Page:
By Gareth Fox
LISTEN in on any pre-match talk and you’ll hear the words “work rate.” The single most demanded or expected attribute of any player about to go out and perform. Yet in today’s world of GPS and distance covered, perhaps a faux amis.
The recent introduction of stats has been extremely interesting in the progression of the game; there is no doubt that teams have been able to reap the benefits of knowing how certain strategies work; knowing how many long kick-outs you are winning in a game can allow you to see whether or not what you are doing is working.
I recently saw a stat of a team who perpetually lost the first five minutes of every second half. I found that fascinating and useful. From something as simple as that you can then readjust your half-time message to that team. You can look at how you speak to them – are you being too calm or too intense? Fine margins, fine changes, different or improved results. And let’s face it, results are king. But for me, the most fascinating stats are told by the GPS – or, in reality, not told by the GPS.
In the context of sports, work-rate refers to the amount of physical effort and activity expended by an athlete during a given period of time, usually within a specific game or match. It is a measure of the player’s intensity and stamina. But for what cause or what end? It’s one thing – covering an enormous distance during a match – but for what purpose?
I heard a great anecdote last year of a rugby player being pulled on the limited amount of ground the GPS said he covered in a game. But his reply was that he got to the ruck quicker than anyone else and had more positive contributions than any other player. The GPS was saying that he hadn’t “worked hard” and yet he had been the player dictating the direction of the game. And that’s where we find that the term “work rate” is lost in some misleading translation. Running for running’s sake is just running, if it doesn’t have any benefit to your team.
I recently asked a group of players to look at their GPS stats and justify every meter covered through the lens of being a good teammate. If some of the runs didn’t help someone on their team, then why were they making them? Because it’s about hard work? Because it’s expected? Because if they don’t cover the ground then it looks like they didn’t show work rate?
Here’s the thing, we demand work-rate without really knowing what it means or why. What we should really be demanding is that you go out to be a good team-mate – the distance covered will take care of itself. Here’s why:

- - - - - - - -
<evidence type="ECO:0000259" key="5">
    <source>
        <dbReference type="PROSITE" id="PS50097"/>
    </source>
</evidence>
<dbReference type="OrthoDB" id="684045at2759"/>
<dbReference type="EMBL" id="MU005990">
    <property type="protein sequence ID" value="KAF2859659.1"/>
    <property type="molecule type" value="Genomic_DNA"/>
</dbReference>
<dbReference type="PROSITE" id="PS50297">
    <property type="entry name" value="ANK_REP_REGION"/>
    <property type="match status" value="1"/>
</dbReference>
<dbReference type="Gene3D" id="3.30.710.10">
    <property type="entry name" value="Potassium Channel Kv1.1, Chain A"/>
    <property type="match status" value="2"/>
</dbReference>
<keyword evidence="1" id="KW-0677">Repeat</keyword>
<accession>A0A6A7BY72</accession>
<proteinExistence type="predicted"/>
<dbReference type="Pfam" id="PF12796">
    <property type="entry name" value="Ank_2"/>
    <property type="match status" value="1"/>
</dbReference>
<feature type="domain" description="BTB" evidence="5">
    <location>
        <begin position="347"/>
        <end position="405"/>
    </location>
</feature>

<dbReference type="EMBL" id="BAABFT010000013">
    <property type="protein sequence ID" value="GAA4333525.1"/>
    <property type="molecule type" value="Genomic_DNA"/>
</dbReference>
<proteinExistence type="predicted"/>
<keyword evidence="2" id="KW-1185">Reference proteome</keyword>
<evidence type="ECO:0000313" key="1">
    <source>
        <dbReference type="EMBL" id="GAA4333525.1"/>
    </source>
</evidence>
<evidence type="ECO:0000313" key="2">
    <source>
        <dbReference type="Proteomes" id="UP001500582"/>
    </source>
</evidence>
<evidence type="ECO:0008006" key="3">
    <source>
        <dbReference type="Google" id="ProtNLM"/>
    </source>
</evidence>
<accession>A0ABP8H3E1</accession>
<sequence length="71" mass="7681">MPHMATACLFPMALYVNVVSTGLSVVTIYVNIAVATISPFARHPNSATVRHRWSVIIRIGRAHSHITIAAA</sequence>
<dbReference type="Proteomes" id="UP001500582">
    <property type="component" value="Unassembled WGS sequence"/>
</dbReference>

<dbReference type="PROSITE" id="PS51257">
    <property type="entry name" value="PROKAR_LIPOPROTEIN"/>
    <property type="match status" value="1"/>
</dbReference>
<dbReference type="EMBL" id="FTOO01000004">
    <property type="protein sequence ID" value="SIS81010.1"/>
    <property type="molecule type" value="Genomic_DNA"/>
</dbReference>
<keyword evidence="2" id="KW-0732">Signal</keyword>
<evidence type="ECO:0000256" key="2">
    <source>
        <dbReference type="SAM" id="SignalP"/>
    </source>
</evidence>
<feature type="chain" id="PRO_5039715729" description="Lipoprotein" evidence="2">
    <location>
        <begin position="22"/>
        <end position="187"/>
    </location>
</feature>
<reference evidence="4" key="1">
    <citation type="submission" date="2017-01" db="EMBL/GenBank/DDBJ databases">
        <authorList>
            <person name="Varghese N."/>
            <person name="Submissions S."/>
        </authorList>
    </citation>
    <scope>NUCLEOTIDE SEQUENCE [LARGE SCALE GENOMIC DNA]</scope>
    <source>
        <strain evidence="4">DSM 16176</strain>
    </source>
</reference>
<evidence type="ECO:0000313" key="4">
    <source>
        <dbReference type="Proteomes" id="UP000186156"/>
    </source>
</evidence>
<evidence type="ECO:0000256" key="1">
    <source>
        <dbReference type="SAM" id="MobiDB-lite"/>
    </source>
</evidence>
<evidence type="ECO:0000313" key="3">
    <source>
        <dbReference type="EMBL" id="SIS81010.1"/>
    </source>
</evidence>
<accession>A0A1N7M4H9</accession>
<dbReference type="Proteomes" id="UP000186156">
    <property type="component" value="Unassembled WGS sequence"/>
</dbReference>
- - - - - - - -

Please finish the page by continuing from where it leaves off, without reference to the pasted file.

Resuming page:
1) Motivation and Support: A positive and supportive team environment can inspire athletes to give their best effort. When team-mates encourage and motivate each other, it creates a sense of camaraderie and a shared goal. This encouragement can lead to increased work rate as players strive to perform at their best for the benefit of the team.
2) Accountability: Good team-mates hold each other accountable for their efforts and performance. When athletes know that their team-mates are relying on them and expecting a high level of commitment, they are more likely to push themselves and maintain a strong work-rate. The sense of responsibility to the team can help athletes stay focused and dedicated.
3) Collaboration and Communication: Effective teamwork involves communication and collaboration.
When team-mates communicate well on the field, they can coordinate their efforts, make quick decisions, and maintain a high level of activity. This coordination and understanding among team-mates can lead to increased work-rate as they work together to achieve common objectives.
4) Positive Competition: Healthy competition within a team can foster a culture of continuous improvement. When teammates push each other to excel and strive to outperform one another in a positive way, it can elevate the overall work-rate. Athletes may be motivated to work harder to match or exceed the efforts of their teammates, resulting in an increased intensity and work ethic.
5) Shared Goals and Trust: A strong team bond based on shared goals and trust can enhance work-rate.
When athletes trust their team-mates and believe in the collective objectives, they are more likely to invest greater effort and energy into their performance. They understand that their individual contributions directly impact the team’s success, which can inspire a higher work-rate.
6) Role Modelling: When team-mates lead by example and consistently display a strong work-rate, it can influence others to follow suit.
Seeing a team-mate giving their all and making significant contributions can inspire others to do the same. Leading through action can create a positive ripple effect, motivating the entire team to increase their work-rate.
In summary, being a good teammate through support, accountability, collaboration, positive competition, shared goals, trust, and role modelling can create an environment that fosters a higher work-rate among athletes.
By working together and fostering a positive team dynamic, athletes can push each other to new levels of effort and performance.